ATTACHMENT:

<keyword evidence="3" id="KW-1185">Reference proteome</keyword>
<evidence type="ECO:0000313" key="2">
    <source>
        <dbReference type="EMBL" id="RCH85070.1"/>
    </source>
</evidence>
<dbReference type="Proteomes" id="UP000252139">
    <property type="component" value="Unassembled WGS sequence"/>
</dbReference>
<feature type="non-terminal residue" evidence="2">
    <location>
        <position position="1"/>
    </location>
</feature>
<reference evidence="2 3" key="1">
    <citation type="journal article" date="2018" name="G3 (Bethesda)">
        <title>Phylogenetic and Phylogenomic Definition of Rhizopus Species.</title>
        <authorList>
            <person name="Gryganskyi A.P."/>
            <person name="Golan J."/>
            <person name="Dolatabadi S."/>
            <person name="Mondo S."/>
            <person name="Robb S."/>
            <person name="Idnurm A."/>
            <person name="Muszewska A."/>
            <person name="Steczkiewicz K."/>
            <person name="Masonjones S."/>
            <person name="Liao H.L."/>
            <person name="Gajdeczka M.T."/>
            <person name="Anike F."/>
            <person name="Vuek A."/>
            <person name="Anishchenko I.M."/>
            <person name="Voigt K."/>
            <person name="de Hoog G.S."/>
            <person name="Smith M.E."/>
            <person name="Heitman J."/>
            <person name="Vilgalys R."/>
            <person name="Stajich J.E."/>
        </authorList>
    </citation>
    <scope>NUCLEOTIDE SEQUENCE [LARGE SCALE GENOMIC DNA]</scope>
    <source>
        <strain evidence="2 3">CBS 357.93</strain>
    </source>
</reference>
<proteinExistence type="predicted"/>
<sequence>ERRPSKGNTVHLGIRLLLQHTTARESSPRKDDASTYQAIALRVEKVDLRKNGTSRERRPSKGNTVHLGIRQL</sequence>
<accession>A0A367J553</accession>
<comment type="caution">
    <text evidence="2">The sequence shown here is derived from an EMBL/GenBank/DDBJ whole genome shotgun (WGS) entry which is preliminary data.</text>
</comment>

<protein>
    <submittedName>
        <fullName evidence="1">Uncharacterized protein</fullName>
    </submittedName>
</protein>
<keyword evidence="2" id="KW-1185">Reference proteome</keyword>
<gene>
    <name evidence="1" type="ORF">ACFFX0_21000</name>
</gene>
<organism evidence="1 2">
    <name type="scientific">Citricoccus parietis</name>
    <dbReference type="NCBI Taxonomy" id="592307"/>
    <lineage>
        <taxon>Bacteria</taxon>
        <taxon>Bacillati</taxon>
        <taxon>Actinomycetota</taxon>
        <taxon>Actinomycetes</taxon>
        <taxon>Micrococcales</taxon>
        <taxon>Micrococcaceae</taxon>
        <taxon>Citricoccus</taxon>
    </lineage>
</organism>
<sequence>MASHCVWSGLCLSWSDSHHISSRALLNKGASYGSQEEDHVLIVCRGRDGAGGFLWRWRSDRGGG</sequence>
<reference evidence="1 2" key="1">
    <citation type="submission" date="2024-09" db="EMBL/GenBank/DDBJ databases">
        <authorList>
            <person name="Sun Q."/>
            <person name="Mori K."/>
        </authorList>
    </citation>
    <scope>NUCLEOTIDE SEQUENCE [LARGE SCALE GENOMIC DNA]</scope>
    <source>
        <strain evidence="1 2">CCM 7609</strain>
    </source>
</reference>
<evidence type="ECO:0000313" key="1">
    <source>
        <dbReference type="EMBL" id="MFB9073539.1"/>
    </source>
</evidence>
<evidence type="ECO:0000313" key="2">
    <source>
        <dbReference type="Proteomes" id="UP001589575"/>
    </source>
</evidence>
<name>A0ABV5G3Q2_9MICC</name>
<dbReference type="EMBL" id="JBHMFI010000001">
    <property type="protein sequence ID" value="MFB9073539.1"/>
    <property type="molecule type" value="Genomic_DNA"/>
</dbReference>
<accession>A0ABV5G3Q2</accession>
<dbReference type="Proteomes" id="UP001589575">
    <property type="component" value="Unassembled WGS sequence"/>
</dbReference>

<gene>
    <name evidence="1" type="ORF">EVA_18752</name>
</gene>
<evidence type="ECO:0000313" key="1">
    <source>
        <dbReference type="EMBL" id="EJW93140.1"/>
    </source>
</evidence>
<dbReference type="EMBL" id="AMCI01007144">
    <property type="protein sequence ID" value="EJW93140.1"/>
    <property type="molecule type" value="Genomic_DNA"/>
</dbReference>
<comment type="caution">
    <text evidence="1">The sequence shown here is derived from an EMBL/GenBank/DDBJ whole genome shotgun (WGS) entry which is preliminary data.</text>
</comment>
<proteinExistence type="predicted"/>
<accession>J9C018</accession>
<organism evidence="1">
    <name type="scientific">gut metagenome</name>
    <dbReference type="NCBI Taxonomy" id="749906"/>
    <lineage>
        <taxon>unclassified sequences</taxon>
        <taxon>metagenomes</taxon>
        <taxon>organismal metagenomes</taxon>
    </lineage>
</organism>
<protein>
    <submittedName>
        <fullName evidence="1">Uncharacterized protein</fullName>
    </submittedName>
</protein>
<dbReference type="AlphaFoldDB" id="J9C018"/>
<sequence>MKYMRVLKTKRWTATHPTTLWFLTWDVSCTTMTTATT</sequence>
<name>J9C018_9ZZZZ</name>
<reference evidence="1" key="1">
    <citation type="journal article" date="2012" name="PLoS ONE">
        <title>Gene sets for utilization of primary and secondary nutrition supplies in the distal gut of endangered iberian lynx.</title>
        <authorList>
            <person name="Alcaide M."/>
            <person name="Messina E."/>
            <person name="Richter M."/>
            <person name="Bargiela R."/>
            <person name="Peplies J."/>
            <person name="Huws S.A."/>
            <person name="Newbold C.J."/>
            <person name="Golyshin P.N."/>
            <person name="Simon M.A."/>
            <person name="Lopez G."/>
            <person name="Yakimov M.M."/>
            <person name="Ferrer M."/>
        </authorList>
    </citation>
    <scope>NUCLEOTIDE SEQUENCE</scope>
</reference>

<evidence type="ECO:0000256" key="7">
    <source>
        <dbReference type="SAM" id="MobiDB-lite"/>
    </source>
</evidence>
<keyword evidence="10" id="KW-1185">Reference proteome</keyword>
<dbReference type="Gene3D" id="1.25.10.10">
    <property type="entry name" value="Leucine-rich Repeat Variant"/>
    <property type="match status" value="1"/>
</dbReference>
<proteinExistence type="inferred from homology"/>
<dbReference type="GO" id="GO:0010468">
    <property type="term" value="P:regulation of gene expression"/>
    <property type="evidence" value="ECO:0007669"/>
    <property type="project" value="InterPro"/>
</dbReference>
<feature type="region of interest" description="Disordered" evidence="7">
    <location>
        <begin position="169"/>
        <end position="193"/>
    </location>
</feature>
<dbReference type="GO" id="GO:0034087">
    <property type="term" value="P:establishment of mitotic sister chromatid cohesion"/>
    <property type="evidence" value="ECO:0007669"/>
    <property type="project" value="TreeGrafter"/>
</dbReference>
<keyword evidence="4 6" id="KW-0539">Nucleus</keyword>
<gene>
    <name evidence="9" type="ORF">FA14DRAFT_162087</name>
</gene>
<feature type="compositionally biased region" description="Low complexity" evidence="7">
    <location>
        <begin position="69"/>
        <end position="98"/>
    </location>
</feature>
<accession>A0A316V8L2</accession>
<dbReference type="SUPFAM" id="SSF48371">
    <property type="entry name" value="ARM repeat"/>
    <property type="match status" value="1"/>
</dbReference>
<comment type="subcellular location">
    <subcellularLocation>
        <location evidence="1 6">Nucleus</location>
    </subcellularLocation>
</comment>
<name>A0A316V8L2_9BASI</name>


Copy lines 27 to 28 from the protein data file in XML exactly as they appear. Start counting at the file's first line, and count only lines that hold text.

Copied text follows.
            <person name="Masonjones S."/>
            <person name="Liao H.L."/>